On a steamy summer night in 1981, it wasn’t unusual to find David Bowie surrounded by Paris’ premiere debs and drag queens, tossing around a blow-up ball in an underground discotheque pool, or Grace Jones singing “La Vie en Rose” on a Harley Davidson at clubs like Le Palace – the French capital’s answer to Studio 54. After it was shuttered in 1996 and occupied by squatters for several years, the fallen beacon of Parisian nightlife exists today as a concert theatre, finding its way in the midst of openings and closures during the ongoing pandemic. This January, as Paris museums got the green light to reopen their doors to the public again, the legendary venue is unveiling its transformation as the ultimate shrine to Ziggy Stardust.
More than a staggering thousand rare pieces will be on display in a musical exhibition called the Bowie Odyssey. Sourced and on loan from two of the world’s biggest private collectors and die hard fans of the late icon, objects ranging from the 1947 birth certificate of a certain David Robert Jones to Ziggy Stardust costumes, unseen photographs, the rarest vinyl, relics and early memorabilia, meticulously amassed over 50 years, will be on display.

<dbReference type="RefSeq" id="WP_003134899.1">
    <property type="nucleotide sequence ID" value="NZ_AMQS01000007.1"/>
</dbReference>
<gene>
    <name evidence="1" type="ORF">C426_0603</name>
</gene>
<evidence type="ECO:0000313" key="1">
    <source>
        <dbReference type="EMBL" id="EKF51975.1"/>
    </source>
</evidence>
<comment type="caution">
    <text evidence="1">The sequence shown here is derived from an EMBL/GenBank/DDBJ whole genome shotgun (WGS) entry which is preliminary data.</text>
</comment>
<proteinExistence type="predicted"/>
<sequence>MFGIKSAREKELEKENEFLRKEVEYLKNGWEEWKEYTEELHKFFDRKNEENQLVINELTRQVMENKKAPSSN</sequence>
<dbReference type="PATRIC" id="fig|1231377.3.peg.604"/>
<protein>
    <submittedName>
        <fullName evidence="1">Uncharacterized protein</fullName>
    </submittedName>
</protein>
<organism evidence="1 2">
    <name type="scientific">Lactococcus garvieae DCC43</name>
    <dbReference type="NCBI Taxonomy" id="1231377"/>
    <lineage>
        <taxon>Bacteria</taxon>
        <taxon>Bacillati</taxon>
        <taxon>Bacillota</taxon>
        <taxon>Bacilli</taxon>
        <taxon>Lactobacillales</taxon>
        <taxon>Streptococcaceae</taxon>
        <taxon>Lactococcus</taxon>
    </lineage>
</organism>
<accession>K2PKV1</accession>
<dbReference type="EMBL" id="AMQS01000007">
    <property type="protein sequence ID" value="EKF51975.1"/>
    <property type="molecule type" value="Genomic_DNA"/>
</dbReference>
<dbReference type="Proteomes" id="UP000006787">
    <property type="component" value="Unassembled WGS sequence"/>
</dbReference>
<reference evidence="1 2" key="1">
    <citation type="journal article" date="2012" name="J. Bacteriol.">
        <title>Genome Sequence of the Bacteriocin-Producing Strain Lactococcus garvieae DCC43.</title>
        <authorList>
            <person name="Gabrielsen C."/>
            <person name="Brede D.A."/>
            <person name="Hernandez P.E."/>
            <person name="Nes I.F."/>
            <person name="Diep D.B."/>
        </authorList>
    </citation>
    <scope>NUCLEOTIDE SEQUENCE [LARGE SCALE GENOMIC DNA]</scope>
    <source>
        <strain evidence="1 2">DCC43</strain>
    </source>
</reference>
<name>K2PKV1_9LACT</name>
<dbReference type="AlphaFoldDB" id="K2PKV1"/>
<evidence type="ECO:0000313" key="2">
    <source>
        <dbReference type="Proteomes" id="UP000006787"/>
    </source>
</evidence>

For collectors and Bowie fans alike, it’s an unmissable exhibition set inside this Parisian monument to a seemingly mythical era of 20th century nightlife and the carefree celebration of music. Revisit the good old days with Ziggy Stardust if you can – if you’re here in town – running until March 2021.